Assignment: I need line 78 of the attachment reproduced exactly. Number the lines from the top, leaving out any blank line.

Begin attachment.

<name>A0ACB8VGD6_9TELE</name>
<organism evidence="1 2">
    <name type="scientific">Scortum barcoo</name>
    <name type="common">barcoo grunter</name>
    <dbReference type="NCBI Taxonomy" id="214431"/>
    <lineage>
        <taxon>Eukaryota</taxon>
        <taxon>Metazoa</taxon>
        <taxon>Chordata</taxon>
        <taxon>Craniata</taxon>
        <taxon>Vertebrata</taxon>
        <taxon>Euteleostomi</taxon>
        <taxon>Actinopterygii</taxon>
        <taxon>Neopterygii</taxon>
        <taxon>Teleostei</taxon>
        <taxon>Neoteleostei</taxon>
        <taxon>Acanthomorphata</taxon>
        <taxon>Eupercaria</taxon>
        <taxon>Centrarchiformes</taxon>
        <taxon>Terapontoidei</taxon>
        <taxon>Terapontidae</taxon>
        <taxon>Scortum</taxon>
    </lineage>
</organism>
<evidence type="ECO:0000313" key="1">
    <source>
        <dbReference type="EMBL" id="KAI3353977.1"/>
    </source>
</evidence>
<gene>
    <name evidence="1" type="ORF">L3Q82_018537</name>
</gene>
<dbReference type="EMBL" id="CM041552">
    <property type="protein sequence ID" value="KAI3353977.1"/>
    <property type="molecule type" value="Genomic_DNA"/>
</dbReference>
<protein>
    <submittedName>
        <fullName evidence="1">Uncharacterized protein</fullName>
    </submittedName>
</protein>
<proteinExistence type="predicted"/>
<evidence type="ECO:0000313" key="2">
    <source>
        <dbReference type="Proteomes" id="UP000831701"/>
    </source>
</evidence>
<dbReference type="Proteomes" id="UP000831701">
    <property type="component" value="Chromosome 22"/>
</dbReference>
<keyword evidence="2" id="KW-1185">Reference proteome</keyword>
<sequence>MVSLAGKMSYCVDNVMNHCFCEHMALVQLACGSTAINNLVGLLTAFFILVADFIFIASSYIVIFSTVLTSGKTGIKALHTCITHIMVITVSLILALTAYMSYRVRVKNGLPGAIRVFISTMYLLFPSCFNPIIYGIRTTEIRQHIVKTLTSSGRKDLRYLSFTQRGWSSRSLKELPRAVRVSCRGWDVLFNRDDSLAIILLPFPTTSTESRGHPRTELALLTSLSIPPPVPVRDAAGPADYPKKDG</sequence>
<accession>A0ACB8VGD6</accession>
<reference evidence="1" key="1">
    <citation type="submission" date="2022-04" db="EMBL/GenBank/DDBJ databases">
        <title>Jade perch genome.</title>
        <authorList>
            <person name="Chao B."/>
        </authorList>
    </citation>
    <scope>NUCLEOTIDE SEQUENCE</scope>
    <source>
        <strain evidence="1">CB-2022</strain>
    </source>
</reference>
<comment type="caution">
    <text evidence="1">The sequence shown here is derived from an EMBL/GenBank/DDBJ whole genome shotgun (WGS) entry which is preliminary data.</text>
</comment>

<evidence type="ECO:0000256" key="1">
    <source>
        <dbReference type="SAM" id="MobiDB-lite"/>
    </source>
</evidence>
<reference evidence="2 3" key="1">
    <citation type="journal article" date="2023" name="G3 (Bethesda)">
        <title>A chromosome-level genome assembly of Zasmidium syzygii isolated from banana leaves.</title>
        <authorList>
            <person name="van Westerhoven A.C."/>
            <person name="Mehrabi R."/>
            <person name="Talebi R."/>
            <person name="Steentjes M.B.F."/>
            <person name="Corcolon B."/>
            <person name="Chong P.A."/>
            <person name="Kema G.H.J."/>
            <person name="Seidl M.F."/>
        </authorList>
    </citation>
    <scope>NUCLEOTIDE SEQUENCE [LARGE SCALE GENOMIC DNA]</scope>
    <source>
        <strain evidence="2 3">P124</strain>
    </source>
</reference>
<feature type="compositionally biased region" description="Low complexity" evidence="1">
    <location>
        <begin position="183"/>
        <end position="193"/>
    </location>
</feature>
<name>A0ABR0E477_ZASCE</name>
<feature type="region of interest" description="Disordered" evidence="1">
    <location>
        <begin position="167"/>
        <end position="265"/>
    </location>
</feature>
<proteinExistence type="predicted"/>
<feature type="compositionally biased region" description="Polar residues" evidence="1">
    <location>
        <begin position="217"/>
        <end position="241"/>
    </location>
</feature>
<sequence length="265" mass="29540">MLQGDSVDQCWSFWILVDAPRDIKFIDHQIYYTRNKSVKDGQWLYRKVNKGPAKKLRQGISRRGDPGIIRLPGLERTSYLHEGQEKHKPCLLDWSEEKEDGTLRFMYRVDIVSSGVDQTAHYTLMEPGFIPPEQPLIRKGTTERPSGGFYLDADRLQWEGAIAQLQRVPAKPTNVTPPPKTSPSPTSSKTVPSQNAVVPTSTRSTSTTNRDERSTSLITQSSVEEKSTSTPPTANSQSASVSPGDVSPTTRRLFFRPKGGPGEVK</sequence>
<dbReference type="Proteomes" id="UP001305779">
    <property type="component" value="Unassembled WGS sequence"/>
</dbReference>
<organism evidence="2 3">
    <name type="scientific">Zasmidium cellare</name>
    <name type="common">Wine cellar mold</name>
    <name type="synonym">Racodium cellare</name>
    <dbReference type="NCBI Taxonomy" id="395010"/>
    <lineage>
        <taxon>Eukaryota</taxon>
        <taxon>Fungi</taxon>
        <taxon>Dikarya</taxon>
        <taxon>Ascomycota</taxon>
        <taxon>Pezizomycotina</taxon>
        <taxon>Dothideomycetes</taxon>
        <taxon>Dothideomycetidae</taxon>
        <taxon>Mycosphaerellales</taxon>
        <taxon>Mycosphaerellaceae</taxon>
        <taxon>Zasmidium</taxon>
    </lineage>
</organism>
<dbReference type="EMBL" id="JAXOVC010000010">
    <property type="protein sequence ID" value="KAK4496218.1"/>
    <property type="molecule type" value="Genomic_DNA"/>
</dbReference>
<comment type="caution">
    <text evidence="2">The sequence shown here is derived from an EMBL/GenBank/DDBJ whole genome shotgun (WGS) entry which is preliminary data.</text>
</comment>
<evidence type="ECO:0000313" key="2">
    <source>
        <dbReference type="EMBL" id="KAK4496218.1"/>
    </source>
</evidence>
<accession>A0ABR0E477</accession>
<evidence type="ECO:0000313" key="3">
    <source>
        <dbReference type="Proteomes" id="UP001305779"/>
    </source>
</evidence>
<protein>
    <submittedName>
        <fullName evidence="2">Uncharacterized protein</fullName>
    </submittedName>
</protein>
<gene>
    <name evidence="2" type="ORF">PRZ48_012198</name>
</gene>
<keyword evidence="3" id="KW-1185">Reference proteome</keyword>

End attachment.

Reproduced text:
            <person name="van Westerhoven A.C."/>